If You Live in These U.S. States, You'll Be Able to See the Northern Lights Tonight | 22 Words

The northern lights are a bucket-list item for most travelers. The gorgeous spectacle is said to be breathtaking, and it's a spiritual experience for many lucky enough to see them in person. Because the multicolored lights of Aurora Borealis are typically confined to parts of Alaska, actually getting the opportunity to see them is somewhat rare for residents outside the region. That is, until tonight.

Once in a blue moon, the lights extend their reach to other parts of the world due to shifts in space weather. The effects of those shifts can create rare opportunities to enjoy the haunting beauty of the northern lights from the comfort of your own backyard — if you live in the right spot.

Will you be lucky enough to benefit from the geomagnetic storm that’s sharing Aurora Borealis with the south? If you live in one of these U.S. states, start looking for a viewing spot now.

The northern lights are an otherworldly experience.

The phenomenon, also known as Aurora Borealis, is actually created by bursting sunspots that push solar wind through our solar system.

The charged particles then enter the Earth’s atmosphere.

The collision creates what looks like a magical display of dancing purple and green lights across the sky.

It’s something most want to see in person at least once in their lives.

But the extraordinary event can typically only be seen in certain parts of Alaska, which can be a trek for travelers outside the often inclement region.

But now, the northern lights are moving down southward.

For one night only, the lights are making a special guest appearance over parts of the U.S. and Canada.

What makes a northern light appear in the south?

According to The Space Weather Prediction Center (SWPC), unusual space weather is driving the light show from its usual Alaskan venue.

A coronal hole is pushing solar winds toward Earth at higher speeds.

The resultant G1 geomagnetic storm is behind tonight’s Aurora Borealis shift.

Unfortunately, not everyone in the states will be able to see the lights.

Only a select few midwest states will have the opportunity for a rare U.S. Aurora Borealis viewing party.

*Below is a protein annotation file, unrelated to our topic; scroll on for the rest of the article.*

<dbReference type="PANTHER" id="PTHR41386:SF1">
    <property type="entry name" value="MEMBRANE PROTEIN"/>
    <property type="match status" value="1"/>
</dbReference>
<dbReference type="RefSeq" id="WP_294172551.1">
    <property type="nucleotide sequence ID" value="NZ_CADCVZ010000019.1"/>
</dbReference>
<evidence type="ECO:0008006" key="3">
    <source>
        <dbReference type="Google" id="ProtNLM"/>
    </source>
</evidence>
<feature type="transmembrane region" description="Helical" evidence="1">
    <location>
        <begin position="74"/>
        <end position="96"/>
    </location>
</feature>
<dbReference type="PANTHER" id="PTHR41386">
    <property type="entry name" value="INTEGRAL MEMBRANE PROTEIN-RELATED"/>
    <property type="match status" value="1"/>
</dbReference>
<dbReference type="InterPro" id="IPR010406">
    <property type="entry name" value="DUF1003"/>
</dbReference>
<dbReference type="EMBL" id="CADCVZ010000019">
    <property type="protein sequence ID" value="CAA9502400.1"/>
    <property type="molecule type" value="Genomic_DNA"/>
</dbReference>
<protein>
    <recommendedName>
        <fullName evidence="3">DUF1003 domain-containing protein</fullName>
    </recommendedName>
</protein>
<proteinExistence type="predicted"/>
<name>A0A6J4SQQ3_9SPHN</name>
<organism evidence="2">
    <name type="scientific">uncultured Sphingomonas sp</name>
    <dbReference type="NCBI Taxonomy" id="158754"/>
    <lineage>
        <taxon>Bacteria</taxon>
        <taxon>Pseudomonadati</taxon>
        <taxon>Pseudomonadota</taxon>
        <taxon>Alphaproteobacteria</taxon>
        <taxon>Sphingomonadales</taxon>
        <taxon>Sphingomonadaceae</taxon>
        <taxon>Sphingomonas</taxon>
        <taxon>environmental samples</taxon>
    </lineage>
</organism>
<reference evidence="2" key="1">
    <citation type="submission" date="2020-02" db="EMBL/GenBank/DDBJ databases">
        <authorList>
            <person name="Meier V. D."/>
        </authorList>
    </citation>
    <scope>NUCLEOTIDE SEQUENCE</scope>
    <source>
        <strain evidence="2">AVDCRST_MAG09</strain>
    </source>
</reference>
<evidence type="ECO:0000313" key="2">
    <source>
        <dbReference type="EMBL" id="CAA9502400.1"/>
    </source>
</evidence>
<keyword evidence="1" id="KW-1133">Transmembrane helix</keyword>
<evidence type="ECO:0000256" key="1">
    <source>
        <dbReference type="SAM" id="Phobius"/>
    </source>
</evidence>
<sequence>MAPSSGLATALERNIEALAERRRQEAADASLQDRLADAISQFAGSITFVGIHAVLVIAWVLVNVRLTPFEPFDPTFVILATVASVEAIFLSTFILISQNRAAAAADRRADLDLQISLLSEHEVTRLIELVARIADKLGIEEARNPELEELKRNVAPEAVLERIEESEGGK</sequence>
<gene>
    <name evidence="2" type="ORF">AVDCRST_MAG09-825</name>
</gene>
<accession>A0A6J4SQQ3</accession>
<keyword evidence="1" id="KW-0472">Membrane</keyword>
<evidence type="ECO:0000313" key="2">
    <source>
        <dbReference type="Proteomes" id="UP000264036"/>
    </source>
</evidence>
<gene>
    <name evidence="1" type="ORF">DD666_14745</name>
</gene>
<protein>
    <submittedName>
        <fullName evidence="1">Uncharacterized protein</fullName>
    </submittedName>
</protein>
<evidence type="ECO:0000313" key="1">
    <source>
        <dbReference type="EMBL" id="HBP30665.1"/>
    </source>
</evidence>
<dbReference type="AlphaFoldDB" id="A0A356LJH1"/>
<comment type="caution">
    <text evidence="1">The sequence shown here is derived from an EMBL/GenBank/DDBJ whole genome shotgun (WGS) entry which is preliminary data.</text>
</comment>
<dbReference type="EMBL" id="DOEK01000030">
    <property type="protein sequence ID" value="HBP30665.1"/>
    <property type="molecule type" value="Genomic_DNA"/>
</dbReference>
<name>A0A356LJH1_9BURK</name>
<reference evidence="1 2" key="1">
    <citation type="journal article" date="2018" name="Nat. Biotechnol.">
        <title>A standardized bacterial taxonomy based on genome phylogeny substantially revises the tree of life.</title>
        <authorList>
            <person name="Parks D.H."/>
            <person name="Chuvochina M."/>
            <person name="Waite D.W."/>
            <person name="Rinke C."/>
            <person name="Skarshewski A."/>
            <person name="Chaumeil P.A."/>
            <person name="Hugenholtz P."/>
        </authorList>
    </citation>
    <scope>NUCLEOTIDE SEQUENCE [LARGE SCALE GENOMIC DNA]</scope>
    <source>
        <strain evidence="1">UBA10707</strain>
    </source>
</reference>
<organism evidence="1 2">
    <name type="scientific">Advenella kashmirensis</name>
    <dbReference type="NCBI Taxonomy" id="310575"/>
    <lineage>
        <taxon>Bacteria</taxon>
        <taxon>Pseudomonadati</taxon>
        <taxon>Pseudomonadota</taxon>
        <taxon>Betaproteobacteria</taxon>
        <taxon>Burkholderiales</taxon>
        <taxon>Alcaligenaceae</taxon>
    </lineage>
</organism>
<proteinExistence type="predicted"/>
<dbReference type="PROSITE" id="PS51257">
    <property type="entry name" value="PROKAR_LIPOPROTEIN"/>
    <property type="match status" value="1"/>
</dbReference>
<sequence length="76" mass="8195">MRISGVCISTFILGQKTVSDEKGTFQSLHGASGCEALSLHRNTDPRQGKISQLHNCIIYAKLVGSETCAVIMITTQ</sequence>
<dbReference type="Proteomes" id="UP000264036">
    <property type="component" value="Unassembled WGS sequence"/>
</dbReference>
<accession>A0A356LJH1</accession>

If you live in these states, get ready to find a good spot for some sky-watching tonight!

Parts of Montana, North Dakota, Minnesota, Wisconsin, Michigan, and Maine will all have a view of the northern lights.

Canadians might get a peak too.

Residents of southern Ontario, British Columbia, and Quebec should have a good view of the phenomenon if the weather cooperates.

A three-day forecast from the SWPC predicts tonight, February 27th as the only time the northern lights will be visible outside Alaska for a while.

Those select U.S. and Canada locales will have a view of the lights from 5 pm to 11 pm EST.

The lights likely won’t be visible in the early hours of that time window.

The sun will outshine the northern lights, but residents should have a solid view by nightfall.

That is if they can get away from light pollution.

The lights of the city can also dim the view of the colorful spectacle, so it’s crucial that light watchers find a spot somewhere that’s dark.

Watchers also need to be far enough away from buildings or trees that could crowd view.

The lights won’t appear overhead as they do in Alaska but will be visible from the northern horizon.

That’s not all that’s happening in the sky tonight.

Mercury will also be at its closest to Earth for the year and can be seen from the west after sunset – a nice opening act for lights chasers.

The lights won’t be as bright as they are in Alaska.

But the experience is still not one to be missed, as an Aurora Borealis outside its northern hub is rare. Just remember to bundle up and stay warm while you’re enjoying nature’s lights show!